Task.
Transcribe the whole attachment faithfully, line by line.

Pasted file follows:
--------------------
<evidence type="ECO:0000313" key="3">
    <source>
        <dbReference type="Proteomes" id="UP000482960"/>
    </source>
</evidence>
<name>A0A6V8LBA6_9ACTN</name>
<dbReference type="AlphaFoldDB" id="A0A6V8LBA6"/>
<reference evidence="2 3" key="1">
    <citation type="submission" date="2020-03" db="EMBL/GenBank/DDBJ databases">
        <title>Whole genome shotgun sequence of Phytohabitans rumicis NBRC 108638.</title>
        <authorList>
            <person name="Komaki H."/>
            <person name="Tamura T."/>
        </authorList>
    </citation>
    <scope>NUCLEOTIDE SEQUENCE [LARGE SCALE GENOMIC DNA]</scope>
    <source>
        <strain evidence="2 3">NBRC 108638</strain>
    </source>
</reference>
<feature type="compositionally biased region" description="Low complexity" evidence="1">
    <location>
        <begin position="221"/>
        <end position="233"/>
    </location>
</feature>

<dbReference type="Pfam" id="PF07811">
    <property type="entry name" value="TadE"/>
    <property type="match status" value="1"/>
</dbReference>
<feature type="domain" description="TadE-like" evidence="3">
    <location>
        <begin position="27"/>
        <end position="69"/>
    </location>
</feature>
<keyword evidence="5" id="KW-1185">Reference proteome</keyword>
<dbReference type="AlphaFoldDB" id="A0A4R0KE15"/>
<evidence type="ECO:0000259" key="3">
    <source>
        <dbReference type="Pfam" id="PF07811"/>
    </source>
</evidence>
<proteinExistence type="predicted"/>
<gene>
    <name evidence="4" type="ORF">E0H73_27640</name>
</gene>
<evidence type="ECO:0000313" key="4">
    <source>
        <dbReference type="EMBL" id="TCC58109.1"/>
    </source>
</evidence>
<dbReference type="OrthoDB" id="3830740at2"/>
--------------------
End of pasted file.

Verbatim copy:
<evidence type="ECO:0000313" key="3">
    <source>
        <dbReference type="Proteomes" id="UP000482960"/>
    </source>
</evidence>
<name>A0A6V8LBA6_9ACTN</name>
<dbReference type="AlphaFoldDB" id="A0A6V8LBA6"/>
<reference evidence="2 3" key="1">
    <citation type="submission" date="2020-03" db="EMBL/GenBank/DDBJ databases">
        <title>Whole genome shotgun sequence of Phytohabitans rumicis NBRC 108638.</title>
        <authorList>
            <person name="Komaki H."/>
            <person name="Tamura T."/>
        </authorList>
    </citation>
    <scope>NUCLEOTIDE SEQUENCE [LARGE SCALE GENOMIC DNA]</scope>
    <source>
        <strain evidence="2 3">NBRC 108638</strain>
    </source>
</reference>
<feature type="compositionally biased region" description="Low complexity" evidence="1">
    <location>
        <begin position="221"/>
        <end position="233"/>
    </location>
</feature>

<dbReference type="Pfam" id="PF07811">
    <property type="entry name" value="TadE"/>
    <property type="match status" value="1"/>
</dbReference>
<feature type="domain" description="TadE-like" evidence="3">
    <location>
        <begin position="27"/>
        <end position="69"/>
    </location>
</feature>
<keyword evidence="5" id="KW-1185">Reference proteome</keyword>
<dbReference type="AlphaFoldDB" id="A0A4R0KE15"/>
<evidence type="ECO:0000259" key="3">
    <source>
        <dbReference type="Pfam" id="PF07811"/>
    </source>
</evidence>
<proteinExistence type="predicted"/>
<gene>
    <name evidence="4" type="ORF">E0H73_27640</name>
</gene>
<evidence type="ECO:0000313" key="4">
    <source>
        <dbReference type="EMBL" id="TCC58109.1"/>
    </source>
</evidence>
<dbReference type="OrthoDB" id="3830740at2"/>